In our previous research [15], two-step POCl3 diffusions and laser opening were adopted on the large-area multicrystalline silicon (mc-Si) solar cells to improve the SE performance. That gives an optimal conversion efficiency of 15.95% and external quantum efficiency (EQE) of 68.6%. In the present study, we combine the advantages of SE, laser opening, and one-step POCl3 diffusion in the fabrication of solar cells using equipment already established in the industrial production. Furthermore, we are going to produce SE mc-Si solar cells without a damage removal process. Thus, in our study, both the lightly doped emitter and the heavily doped contact areas were simultaneously formed in the same diffusion method. This selective doping especially is achieved without the need of masking steps, multiple diffusions, photolithography, or back-etching techniques [16]. We then investigate the effect of different dry oxidation durations on the performances of mc-Si solar cells. This variable for oxidation duration induces different sheet resistances () for the LDR. The proposed process is expected to simplify the chemical aspect of the manufacturing process, which would decrease environment pollution and produce low-cost, high-efficiency solar cells.

2. Experiments

For the fabrication of mc-Si solar cells as in our previous studies [9, 17], p-type (100) oriented Si with a resistivity of 1 Ω-cm and dimensions of 156 × 156 mm2 was used as the substrate. This wafer had a thickness of approximately 200 μm. An Nd:YAG laser (λ = 532 nm) with a pulse duration of 30 ns melted the barrier layer on the wafer surface to accommodate metal contacts. To investigate the characteristics of the developed SE mc-Si, the current density-voltage (-) curves of the developed devices were measured using a solar simulator (Wacom, WXS-220S-L2) at AM 1.5 and illuminated at 1000 W/m2 by an induced - tester (Keithley, 4200). The minority carrier lifetime (surface passivation quality) was assessed by lifetime measurements (Semilab, WT-2000). In addition, the contact resistance and the light-beam-induced current (LBIC) were measured using a CoRRescan instrument (MRN-061), and an incident-photon-to-current-efficiency (IPCE) system (PV Measurements, QEX7) was used to measure values of EQE.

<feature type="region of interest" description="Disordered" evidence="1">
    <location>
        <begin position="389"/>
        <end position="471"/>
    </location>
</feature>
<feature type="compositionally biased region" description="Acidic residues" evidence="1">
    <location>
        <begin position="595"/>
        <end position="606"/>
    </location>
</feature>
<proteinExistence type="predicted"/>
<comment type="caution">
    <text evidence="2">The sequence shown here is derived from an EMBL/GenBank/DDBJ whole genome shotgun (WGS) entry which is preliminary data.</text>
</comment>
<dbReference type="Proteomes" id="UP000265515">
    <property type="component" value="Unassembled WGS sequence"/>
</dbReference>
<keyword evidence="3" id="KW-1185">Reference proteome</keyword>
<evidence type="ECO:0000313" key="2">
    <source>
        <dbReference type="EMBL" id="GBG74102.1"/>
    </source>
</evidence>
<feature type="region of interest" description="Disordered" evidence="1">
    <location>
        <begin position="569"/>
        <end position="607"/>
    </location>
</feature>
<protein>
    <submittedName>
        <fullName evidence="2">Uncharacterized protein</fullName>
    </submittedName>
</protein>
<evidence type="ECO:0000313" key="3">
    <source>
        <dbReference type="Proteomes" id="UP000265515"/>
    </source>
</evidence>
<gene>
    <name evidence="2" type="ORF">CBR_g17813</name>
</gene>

Figure 1 shows a flow chart of the fabrication process for the SE samples. The first step is surface texturization, which reduces the effective optical losses of commercial solar cells. In this study, an HF/HNO3 acid solution was used for texturing the mc-Si material. With a thermal oxidation step at 850°C of different durations, silicon dioxide (SiO2) is deposited as the diffusion barrier layer, which also passivates the pn-junctions at the surface of the cell [18]. The passivation of highly -doped silicon using SiO2 is more effective than that using SiNX [19]. The one-step POCl3 diffusion was performed after laser opening to simultaneously form the HDR and LDR that make up a SE cell. After the antireflection layer of SiNX is formed by plasma-enhanced chemical vapor deposition (PECVD) on the SiO2 layer, an Al-paste is screen printed onto the solar cells to form a metallic contact layer. Finally, to avoid shunts between the front and the rear sides, we applied laser edge isolation.

Figure 1: Fabrication procedure for six SE samples prepared to investigate the effects of dry oxidation duration and one-step POCl3 diffusion on solar cell performance. The heavily doped regions and lightly doped regions were formed simultaneously with one-step POCl3 diffusion.

To investigate the effect of different emitter pairs on the cell performance, we divided six cells into two groups for different levels of POCl3 diffusion, with of 40 Ω/sq (group A) and 50 Ω/sq (group B) in HDR (as shown in Figure 1). The dry oxidation step was applied to each group of cells at a temperature of 850°C for durations of 18, 25, and 35 min, which correspond to samples SE1/SE4, SE2/SE5, and SE3/SE6. Subsequently, SiO2 layers of different thicknesses, 7, 10, and 12 nm, were deposited on the top surface for the SE1/SE4, SE2/SE5, and SE3/SE6 samples, respectively. The emitter varies with the thickness of the SiO2 layer.

Laser ablation with a power of 2 J/cm2 was used to create openings in the SiO2 layer; this step performs the function of photolithography. This creates HDR of the mc-Si substrate under the contact fingers. During the one-step POCl3 diffusion process, the laser-ablated regions acquire heavy -type doping, leaving light -type doping areas under the barrier layers. This generates the SE structure. For the purpose of reducing chemical pollution in production of solar cells, our process for SE solar cell production excludes the step of removing damage produced by laser ablation.